But are there no drawbacks? At first, you may enthuse about your new domicile and reject all that is British - the consequence of "going native" too enthusiastically - and thus bore and irritate friends and family at home. Or you may criticise everything in your new country, and blame it for not being Britain; then wonder why you fail to make friends. You may be irritated when you return to Britain on holiday to find how little interest your friends have in all that you want to tell them. They can't relate to it. Your lives have begun to diverge.

Currencies can fluctuate, and it is best to be paid in Sterling or US dollars. You probably won't be, and you may find that your salary can drop alarmingly in Sterling terms and that you are less well off than you thought. You may even find that exchange regulations change and that restrictions are placed on remittances, so that your bank manager at home gets restive.

Also, the high salaries once earned, especially in the Middle East, are less common now. In Europe you're unlikely to be paid a high salary, and you'll have to rent your accommodation. It's assumed that private lessons will bridge the financial gap.

Take advice about pensions. Don't let a current scheme lapse and keep up National Insurance payments. A thirteenth-month salary is commonly paid, and is intended for this, rather than to spend on travel and treats. What medical care is there? Don't accept vague promises of "generous cover": make sure it's enough and get it written into your contract. Take out a private international scheme to be on the safe side.

Other countries have national curriculums too, and they can also be unbearable. You may also have to adhere to complex systems of recording marks.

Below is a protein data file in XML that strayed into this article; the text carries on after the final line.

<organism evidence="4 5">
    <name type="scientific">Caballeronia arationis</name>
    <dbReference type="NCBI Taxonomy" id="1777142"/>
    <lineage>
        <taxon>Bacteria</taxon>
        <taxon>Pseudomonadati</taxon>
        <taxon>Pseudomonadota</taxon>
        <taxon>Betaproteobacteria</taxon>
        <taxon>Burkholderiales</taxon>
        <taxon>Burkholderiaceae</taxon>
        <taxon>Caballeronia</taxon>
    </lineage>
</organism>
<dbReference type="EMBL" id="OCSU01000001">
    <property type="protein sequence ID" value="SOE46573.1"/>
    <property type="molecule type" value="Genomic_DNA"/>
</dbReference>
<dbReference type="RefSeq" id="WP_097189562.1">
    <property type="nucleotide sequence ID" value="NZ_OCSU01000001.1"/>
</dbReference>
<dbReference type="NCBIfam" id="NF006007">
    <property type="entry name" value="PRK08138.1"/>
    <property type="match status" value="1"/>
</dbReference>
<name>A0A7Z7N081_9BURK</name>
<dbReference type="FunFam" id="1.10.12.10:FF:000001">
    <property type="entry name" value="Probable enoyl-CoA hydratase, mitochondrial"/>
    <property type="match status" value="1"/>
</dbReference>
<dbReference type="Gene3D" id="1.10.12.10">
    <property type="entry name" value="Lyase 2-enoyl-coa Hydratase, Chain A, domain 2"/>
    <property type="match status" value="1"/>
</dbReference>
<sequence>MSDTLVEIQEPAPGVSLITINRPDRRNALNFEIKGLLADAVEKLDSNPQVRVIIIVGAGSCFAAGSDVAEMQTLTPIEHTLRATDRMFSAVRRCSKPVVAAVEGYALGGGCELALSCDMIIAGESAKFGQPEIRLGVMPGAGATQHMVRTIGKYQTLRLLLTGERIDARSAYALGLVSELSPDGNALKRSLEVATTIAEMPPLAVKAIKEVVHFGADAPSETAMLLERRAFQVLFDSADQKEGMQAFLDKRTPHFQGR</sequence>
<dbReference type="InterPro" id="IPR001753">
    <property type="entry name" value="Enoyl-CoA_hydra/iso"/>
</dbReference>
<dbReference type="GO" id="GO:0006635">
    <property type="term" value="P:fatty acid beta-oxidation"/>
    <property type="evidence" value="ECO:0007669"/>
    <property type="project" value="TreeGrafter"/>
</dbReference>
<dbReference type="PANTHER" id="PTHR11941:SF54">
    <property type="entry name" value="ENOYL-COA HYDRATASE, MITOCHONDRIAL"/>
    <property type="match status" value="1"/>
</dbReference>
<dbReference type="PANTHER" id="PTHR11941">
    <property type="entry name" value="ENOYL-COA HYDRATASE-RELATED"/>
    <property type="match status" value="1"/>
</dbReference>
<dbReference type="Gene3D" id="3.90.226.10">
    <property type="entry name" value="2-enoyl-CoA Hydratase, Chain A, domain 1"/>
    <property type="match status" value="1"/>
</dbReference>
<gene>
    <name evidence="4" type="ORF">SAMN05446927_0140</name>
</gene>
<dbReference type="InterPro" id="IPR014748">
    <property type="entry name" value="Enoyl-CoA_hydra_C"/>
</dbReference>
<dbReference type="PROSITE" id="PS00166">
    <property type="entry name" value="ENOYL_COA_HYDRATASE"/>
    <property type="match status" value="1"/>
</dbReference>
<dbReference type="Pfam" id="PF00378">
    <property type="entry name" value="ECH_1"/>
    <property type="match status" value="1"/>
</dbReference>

Job security may be a thing of the past, if you move abroad. Your contract will probably be for two years and will not automatically be renewed, so what do you do then? You will find it harder to return to Britain than it was to leave, and you will find "re-entry" baffling and infuriating. Your experience seems to count for nothing; though you probably work harder than ever before, it dawns on you that people think that you have been on an extended holiday.

It will be depressing to find how many potential employers assume that things beyond Europe are primitive, and you wonder whether to tell them that the computer room you've just left in Singapore was three times the size of the one the head has just proudly shown you, and the theatre of your school in El Salvador made this one look like the multi-purpose gym that it is. There seems resentment that you have left "the system" at all. You detect a whiff of envy among the ignorance. The insularity will astound you. Do you want to come back, after all?

Be aware of the "came for one year and stayed for 10" syndrome. You may hate the first year, filled as it is with the stress of settling in, finding plugs that fit, not finding someone to mend the washing machine, and that you keep comparing it with home: it was all much better in Britain. You can hardly believe the irony. Then in your second year, second time round, when you are advising the newcomers about how to get their washing machine repaired, it all seems much easier and the ordeals of the first year become a sort of cement which attaches you to your new home. Britain is going to the dogs. And so the years roll by.

So, should you go abroad? Shouldn't you? The choice is yours. I don't think I have ever met anyone who regretted working abroad, and no one is ever unchanged by it. Life will get more complicated if you go, and probably more rewarding. But don't be naive: be aware of the pitfalls, and seize the opportunities. And ask yourself: how would life have been better if you had stayed at home?

David Thompson's advice is based on 15 years' experience of teaching abroad.